A federal appeals court on Oct. 20 upheld (PDF) a conspiracy conviction of the former personal assistant to Osama bin Laden. The US Court of Appeals for the District of Columbia Circuit ruled that a military tribunal had jurisdiction to convict Ali Hamza Ahmad Suliman al-Bahlul. Bahlul was tried and convicted by a military commission created after September 11, 2001. A three-judge panel had thrown out the conspiracy conviction last year, and the Obama administration requested that the full appeals court reconsider the case. The issue in the case was whether the constitution grants Congress the ability to determine that conspiracy to commit war crimes is an offense triable by military commissions even though conspiracy crimes are not recognized as international war crimes. The majority determined that foreign nations could not have "a de facto veto power" over Congress' determination of which war crimes may be considered by a military tribunal:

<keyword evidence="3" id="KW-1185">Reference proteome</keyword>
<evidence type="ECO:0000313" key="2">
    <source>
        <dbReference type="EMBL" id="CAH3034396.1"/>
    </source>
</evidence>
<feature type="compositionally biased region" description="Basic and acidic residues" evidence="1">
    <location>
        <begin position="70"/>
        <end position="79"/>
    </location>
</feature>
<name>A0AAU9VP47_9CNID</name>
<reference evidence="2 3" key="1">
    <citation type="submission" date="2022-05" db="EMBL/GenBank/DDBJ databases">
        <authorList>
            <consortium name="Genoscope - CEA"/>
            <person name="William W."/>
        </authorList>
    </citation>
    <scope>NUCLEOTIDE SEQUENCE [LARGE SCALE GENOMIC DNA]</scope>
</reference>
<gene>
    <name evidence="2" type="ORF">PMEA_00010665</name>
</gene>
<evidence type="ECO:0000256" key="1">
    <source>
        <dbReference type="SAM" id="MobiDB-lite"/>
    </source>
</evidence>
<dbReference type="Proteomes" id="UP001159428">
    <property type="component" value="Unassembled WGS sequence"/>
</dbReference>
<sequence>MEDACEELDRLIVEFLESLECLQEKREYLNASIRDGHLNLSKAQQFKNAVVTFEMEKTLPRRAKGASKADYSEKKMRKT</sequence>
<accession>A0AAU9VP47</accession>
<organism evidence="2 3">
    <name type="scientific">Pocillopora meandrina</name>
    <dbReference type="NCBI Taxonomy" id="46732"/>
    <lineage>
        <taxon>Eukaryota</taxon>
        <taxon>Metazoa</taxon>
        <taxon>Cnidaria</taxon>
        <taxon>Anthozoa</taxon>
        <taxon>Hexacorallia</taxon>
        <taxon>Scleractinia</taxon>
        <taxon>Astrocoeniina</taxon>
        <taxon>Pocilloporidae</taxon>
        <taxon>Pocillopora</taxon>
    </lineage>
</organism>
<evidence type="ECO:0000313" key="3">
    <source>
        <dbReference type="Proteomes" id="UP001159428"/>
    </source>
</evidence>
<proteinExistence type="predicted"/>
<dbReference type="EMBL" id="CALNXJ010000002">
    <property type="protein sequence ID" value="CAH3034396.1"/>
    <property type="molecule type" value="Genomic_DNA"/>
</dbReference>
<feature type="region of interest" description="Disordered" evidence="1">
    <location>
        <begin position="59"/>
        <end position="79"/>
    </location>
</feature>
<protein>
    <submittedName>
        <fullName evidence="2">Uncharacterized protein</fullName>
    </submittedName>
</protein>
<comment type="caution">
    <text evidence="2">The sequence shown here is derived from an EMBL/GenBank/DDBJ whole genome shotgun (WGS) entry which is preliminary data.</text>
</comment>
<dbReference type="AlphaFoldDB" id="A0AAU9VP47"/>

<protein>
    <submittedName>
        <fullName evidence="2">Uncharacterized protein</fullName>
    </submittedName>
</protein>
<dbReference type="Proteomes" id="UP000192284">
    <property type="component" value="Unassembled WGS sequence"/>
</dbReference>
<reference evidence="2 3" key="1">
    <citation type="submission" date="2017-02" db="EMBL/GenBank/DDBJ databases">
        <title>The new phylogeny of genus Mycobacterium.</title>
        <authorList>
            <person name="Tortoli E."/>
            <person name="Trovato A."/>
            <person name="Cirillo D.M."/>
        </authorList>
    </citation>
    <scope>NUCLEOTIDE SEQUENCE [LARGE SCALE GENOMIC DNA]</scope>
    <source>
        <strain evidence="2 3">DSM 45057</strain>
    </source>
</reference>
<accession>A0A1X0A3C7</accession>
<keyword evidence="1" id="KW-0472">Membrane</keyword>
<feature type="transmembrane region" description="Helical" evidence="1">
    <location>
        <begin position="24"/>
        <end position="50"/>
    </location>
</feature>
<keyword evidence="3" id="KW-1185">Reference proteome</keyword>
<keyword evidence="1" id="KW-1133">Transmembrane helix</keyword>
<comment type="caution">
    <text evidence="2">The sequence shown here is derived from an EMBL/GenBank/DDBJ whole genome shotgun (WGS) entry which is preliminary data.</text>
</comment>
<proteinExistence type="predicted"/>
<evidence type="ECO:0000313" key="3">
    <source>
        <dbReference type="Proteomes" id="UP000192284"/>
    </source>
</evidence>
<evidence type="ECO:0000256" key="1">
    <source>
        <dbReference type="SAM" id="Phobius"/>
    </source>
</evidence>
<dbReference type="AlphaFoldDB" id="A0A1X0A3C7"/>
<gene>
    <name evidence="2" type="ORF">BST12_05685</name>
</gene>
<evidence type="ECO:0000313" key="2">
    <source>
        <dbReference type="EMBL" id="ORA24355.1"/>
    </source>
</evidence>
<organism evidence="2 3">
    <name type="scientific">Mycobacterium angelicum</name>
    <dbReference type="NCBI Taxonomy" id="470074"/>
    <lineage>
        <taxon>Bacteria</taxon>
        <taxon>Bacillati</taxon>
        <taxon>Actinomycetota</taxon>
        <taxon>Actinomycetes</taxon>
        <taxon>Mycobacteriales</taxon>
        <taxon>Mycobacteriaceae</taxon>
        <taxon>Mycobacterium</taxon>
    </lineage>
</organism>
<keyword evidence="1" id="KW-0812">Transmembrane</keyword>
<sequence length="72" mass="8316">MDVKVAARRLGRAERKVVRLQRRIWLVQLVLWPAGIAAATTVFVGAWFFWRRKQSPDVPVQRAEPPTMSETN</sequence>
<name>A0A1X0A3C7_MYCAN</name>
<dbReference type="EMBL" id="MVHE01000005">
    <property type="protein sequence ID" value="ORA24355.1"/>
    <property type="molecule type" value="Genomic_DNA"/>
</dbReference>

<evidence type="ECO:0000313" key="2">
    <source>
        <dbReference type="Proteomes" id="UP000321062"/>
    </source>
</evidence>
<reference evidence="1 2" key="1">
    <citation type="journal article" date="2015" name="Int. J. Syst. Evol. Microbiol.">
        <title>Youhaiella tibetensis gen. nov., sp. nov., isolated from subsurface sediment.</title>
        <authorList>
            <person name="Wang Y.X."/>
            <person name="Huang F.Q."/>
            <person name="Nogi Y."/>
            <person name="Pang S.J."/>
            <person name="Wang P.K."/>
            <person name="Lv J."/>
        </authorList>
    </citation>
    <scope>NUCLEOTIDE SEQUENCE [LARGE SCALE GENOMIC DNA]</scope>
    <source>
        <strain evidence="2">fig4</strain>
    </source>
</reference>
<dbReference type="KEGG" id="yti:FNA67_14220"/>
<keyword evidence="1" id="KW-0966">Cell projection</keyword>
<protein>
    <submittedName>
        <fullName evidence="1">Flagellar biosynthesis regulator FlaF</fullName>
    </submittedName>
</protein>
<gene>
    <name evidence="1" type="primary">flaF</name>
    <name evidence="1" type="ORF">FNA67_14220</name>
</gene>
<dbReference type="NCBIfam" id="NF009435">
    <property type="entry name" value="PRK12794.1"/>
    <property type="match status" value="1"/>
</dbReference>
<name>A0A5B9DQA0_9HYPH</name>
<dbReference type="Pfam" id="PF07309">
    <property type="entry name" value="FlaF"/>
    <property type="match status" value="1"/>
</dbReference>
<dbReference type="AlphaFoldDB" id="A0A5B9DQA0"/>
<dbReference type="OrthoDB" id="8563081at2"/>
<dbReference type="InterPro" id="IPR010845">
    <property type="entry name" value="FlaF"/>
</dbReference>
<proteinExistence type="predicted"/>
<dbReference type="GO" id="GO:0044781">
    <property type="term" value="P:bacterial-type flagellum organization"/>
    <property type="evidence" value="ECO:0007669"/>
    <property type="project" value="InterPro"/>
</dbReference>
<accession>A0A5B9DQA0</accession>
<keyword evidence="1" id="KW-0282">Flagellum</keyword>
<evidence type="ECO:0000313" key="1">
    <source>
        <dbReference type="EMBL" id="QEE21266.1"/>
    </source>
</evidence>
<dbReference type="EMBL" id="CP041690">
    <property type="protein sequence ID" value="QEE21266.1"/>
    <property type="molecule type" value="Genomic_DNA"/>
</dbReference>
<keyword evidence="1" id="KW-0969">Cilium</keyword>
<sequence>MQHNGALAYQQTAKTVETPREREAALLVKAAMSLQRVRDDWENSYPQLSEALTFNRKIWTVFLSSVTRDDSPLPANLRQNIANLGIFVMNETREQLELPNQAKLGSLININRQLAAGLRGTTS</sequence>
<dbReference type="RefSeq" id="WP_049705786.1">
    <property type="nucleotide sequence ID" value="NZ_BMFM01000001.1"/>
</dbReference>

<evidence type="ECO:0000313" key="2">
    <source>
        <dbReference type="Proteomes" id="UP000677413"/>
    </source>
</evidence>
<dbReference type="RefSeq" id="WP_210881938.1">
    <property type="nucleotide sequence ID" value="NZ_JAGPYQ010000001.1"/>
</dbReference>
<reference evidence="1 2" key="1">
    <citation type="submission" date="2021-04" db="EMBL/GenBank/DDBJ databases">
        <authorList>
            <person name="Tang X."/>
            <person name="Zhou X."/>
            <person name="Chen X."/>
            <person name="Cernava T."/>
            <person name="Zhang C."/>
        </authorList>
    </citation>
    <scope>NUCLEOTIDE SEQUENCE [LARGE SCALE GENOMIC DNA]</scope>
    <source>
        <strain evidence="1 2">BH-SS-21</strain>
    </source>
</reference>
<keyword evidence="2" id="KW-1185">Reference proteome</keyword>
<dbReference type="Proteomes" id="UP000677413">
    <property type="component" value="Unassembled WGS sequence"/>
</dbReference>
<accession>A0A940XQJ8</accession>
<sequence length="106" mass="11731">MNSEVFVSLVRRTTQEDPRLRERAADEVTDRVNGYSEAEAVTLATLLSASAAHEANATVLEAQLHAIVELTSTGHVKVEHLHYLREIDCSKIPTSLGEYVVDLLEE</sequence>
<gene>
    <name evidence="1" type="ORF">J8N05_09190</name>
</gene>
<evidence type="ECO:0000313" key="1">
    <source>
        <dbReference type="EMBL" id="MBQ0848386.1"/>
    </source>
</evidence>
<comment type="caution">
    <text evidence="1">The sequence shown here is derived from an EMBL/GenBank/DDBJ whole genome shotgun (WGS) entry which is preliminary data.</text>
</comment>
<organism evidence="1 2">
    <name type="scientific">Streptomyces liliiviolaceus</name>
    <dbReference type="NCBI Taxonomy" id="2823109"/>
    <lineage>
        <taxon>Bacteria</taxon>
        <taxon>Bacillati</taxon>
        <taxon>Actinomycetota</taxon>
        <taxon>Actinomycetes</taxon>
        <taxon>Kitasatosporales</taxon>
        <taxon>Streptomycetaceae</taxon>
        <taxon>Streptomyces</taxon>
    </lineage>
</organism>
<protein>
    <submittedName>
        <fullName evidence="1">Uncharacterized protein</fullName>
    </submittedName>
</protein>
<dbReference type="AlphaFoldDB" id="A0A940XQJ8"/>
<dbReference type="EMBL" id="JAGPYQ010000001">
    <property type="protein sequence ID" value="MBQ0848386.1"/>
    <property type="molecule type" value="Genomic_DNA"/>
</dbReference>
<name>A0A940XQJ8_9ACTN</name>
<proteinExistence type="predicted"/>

Australia is using the island of Nauru as an "open-air prison," putting refugees and asylum seekers through an abusive processing system as a means to prevent immigration, according to a report (PDF) released by Amnesty International Oct. 17. The report charges that Australia has ignored the 1951 Refugee Convention (PDF) by subjecting asylum seekers and refugees to "egregious abuses," essentially trapping them on the remote island. The report includes dozens of interviews with refugees, documenting claims of mental health issues, suicide attempts and attacks at the hands of Nauru citizens. It describes inadequate and often "deeply humiliating and traumatizing" medical treatment, and abuses carried out against children, including physical abuse from staff contracted by Australia, and the denial of their right to education. The report calls upon the Australian government to ensure the safety and well-being of refugees, and increase access to existing migration programs.